Spirit.

March 15, 2013 § Leave a comment

“The first peace, which is the most important, is that which comes within the souls of people when they realize their relationship, their oneness with the universe and all its powers, and when they realize at the center of the universe dwells the Great Spirit, and that its center is really everywhere, it is within each of us.” – Black Elk

 

 

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newberry mountains, Spirit Mountain Wilderness

newberry mountains, Spirit Mountain Wilderness

http://www.sangres.com/nevada/wilderness/spirit-mountain.htm#.UUOdgBe-okw

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“The soul would have no rainbow, had the eyes no tears.” – John Vance Cheney

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Spirit Mountain

Spirit Mountain

Because plutons are so large, it is tough to get a good shot showing their relation to the surrounding rocks. This photo shows a pluton (white granite) poking up through the surrounding gray (volcanic) rocks.

http://www.pitt.edu/~cejones/GeoImages/3IntrusiveBodies/1Plutons.html

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“Now that her spirit had left, I’d thought she would feel light. Then I realized it was the spirit that carries the weight of the body and not the other way around.” – Jessica Maria Tuccelli

 

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Spirit Mountain

Spirit Mountain

http://www.hikinglasvegas.com/updates.htm

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“The faerie represent the beauty we don’t see, or even choose to ignore. That’s why I’ll paint them in junkyards, or fluttering around a sleeping wino. No place or person is immune to spirit. Look hard enough, and everything has a story. Everybody is important.” – Charles de Lint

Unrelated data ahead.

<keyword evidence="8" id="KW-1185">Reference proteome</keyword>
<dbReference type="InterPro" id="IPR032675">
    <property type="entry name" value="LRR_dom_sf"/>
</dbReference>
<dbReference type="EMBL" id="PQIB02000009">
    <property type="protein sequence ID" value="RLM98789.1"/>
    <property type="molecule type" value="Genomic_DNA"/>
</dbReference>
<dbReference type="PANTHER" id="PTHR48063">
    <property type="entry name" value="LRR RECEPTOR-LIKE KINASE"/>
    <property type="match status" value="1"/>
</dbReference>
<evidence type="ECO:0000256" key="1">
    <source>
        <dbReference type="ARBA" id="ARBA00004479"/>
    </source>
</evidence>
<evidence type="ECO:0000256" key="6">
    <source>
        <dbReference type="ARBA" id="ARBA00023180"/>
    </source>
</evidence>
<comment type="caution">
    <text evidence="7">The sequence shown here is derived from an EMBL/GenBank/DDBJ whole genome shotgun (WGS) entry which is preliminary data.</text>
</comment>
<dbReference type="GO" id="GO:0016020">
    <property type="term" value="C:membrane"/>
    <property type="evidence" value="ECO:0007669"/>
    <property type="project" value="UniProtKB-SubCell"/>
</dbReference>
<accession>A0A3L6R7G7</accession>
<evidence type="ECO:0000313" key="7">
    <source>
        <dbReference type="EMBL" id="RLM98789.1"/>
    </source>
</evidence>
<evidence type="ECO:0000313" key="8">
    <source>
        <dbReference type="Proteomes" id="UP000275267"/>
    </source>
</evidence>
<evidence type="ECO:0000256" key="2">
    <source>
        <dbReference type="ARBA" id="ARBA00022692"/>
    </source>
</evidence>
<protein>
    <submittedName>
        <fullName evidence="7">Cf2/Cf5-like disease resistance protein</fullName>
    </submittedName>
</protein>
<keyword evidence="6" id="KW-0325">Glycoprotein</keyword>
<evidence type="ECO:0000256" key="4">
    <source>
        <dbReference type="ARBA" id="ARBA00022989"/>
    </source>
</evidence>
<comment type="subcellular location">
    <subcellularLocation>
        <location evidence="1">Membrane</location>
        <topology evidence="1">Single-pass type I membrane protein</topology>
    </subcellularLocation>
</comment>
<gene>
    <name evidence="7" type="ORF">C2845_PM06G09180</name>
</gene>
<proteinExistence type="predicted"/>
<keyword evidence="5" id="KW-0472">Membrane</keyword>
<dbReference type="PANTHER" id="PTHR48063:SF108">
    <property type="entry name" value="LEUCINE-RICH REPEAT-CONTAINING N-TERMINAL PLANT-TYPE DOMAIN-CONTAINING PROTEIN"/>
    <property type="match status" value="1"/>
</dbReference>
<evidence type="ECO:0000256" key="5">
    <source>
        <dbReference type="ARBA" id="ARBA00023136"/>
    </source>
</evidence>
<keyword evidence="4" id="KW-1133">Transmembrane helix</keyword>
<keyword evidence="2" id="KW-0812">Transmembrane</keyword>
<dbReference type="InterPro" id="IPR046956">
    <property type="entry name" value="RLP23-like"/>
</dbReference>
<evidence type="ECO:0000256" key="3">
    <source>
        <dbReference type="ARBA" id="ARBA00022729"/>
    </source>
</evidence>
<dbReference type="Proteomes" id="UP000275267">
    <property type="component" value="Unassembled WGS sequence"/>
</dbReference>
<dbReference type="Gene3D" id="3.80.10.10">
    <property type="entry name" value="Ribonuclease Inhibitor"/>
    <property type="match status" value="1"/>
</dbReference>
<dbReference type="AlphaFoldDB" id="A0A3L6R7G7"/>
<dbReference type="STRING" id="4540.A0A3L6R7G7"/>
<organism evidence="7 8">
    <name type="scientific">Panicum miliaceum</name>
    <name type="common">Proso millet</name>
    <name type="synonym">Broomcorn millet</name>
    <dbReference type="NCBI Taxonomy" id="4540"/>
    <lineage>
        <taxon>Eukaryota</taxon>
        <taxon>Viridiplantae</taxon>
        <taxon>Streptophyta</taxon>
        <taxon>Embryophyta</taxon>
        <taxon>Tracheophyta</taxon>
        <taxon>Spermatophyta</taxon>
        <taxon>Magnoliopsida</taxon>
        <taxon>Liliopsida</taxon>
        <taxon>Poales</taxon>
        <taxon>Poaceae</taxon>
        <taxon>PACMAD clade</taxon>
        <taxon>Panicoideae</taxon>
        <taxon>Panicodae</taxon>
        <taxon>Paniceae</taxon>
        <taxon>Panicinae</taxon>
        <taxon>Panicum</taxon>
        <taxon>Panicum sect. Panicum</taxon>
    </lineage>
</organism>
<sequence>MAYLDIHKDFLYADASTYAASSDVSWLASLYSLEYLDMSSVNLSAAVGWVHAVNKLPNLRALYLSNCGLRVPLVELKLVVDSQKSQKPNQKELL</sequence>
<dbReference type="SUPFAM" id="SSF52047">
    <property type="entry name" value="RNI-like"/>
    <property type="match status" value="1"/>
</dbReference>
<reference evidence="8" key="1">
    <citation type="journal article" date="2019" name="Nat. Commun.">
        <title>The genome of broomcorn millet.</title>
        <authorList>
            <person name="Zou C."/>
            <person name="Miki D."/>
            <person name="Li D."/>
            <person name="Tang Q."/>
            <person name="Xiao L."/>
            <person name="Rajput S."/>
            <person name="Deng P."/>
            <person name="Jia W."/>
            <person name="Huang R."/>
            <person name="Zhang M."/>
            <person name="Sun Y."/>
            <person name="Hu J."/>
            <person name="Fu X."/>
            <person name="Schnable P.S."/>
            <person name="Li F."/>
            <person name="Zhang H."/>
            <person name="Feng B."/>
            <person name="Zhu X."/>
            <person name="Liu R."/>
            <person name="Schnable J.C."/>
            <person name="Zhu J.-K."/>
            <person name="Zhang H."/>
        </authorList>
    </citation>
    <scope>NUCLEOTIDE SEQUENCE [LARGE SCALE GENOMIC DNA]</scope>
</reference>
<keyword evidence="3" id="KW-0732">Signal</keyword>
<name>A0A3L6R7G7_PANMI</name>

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Spirit Mountain

Spirit Mountain

Spirit Mountain is a series of imposing granitic outcrops in the Newberry Mountains. Water sources are White Rock Wash and Pipe Spring. Elevations reach 5,939 feet.

Creosote bush scrub, mixed shrub-juniper woodland, and mesquite/catclaw communities in Sacatone Wash and Grapevine Canyon.

Mammals include desert bighorn sheep, mule deer, cactus mouse, canyon mouse, desert woodrat, long-tailed hawk, sharp-shinned hawk, peregrine falcon, cactus wren, Costa’s hummingbird, Crissal thrasher and Bell’s vireo.  The desert tortoise finds critical habitat here.

Spirit Mountain is significant to the Native Americans of the Mojave and Sonoran Desert regions as the center of their creation. The Pai groups (separate tribal entities) associated with the site include the Mojave, Wala Pai, Yavi ‘Pai, Havasu ‘Pai, Marakopa, Quechen, Pai ‘Pai (in Mexico). The Hopi and Chemehuevi also consider this a significant religious / sacred site, but not a spiritual birthplace. There are no known archeological resources or identified physical evidence of traditional religious use within the area. Since traditional practitioners limited secular activities on the mountain, the absence of indigenous material highlights the significance of Spirit Mountain for Yuman-speaking people. It also suggests that the area was used exclusively for religious purposes.

The Spirit Mountain area has been designated a Traditional Cultural Property by the BLM and the National Park Service and is also listed on the National Register of Historic Places. Along with the federal land managers, Spirit Mountain is monitored by the Aha’Mahv, a Fort Mojave group which conducts medicinal plant collecting in the area.

This wilderness is a component of the Bureau of Land Management’s National Conservation Lands.

http://www.nevadawilderness.org/library/area.asp?nMode=1&nLibraryID=183

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Spirit Mountain

Spirit Mountain

http://nevadawild.blogspot.com/2012/02/where-wild-places-are-trio-from-spirit.html

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“Anybody can rise to a crisis and face a crushing tragedy with courage, but to meet the petty hazards of the day with a laugh- I really think that requires spirit!” – Jean Webster

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